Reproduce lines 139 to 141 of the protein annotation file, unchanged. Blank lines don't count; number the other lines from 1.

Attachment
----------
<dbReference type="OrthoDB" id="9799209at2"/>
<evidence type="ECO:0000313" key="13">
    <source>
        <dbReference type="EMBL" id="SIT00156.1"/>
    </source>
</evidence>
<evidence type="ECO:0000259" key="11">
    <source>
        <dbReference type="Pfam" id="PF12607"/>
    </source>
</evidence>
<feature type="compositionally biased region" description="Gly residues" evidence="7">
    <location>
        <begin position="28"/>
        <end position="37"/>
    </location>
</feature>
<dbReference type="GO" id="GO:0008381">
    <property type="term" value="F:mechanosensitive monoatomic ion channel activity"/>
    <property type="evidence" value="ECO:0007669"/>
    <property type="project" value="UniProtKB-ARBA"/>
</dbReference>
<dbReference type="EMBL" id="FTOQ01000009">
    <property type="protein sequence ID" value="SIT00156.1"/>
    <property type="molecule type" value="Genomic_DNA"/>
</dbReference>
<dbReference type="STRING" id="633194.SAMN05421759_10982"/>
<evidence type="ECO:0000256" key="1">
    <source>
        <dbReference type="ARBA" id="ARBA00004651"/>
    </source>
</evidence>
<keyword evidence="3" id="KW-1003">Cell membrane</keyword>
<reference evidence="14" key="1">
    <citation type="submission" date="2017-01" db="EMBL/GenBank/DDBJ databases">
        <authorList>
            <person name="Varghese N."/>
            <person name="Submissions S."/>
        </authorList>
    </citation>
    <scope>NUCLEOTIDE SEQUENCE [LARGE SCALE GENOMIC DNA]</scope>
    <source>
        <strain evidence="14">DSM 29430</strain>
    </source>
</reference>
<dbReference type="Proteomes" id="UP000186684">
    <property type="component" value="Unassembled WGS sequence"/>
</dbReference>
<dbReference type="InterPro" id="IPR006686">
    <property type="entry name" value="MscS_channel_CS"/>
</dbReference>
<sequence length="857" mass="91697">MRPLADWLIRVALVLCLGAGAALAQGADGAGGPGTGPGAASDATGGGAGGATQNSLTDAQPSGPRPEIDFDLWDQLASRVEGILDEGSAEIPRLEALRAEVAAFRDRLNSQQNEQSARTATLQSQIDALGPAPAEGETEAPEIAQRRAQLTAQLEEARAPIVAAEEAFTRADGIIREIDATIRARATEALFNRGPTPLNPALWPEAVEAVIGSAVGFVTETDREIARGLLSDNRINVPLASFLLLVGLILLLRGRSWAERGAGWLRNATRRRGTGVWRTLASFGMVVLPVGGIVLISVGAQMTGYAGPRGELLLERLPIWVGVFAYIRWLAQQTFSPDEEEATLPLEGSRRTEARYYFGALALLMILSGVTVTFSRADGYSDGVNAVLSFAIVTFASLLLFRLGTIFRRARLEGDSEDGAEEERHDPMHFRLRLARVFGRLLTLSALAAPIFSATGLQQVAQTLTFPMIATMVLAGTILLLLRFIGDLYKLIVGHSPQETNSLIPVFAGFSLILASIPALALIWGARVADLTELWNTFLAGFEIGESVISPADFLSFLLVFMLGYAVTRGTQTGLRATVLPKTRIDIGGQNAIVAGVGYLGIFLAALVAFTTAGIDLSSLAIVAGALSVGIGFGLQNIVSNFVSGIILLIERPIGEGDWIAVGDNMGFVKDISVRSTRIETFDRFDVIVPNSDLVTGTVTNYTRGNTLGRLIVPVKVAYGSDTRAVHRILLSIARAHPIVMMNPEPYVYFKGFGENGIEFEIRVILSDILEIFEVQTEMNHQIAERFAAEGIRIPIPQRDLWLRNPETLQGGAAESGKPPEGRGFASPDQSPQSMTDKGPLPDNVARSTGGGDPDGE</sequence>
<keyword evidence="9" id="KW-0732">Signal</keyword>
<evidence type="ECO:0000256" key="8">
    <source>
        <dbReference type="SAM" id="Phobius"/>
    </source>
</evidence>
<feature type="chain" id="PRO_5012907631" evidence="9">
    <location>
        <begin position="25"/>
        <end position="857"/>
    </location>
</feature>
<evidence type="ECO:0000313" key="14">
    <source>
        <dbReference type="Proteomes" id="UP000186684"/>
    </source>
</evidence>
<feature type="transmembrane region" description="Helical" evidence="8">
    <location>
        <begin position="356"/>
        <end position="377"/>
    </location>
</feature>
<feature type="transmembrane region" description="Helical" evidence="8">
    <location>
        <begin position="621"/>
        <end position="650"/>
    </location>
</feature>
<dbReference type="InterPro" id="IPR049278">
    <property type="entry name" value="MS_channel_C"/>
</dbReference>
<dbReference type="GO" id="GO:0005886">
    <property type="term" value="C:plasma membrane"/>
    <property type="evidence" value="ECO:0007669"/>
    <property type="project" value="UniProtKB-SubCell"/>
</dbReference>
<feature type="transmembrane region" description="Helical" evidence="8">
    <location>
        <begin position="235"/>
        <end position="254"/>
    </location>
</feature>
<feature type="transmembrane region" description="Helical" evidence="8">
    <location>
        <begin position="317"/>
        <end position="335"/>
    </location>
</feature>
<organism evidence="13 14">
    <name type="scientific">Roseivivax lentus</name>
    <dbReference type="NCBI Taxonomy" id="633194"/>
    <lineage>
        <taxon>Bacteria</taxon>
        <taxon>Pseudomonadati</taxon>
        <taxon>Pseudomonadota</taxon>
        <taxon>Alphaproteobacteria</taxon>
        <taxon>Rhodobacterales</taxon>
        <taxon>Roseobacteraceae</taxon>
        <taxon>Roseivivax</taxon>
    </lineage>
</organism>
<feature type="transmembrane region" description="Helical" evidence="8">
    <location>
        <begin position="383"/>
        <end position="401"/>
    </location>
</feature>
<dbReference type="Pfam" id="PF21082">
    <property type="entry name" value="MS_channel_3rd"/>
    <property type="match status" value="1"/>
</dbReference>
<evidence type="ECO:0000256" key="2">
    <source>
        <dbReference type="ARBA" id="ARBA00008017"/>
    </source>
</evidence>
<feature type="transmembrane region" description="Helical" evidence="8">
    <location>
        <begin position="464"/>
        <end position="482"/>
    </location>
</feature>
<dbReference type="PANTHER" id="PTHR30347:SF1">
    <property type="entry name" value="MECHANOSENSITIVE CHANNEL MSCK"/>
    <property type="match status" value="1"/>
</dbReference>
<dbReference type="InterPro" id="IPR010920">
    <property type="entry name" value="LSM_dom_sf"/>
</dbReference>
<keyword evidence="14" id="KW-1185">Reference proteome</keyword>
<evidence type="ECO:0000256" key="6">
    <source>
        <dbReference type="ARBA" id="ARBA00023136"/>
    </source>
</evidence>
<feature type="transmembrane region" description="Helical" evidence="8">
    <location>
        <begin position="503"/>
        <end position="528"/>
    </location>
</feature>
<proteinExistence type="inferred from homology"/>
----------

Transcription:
</dbReference>
<dbReference type="InterPro" id="IPR010920">
    <property type="entry name" value="LSM_dom_sf"/>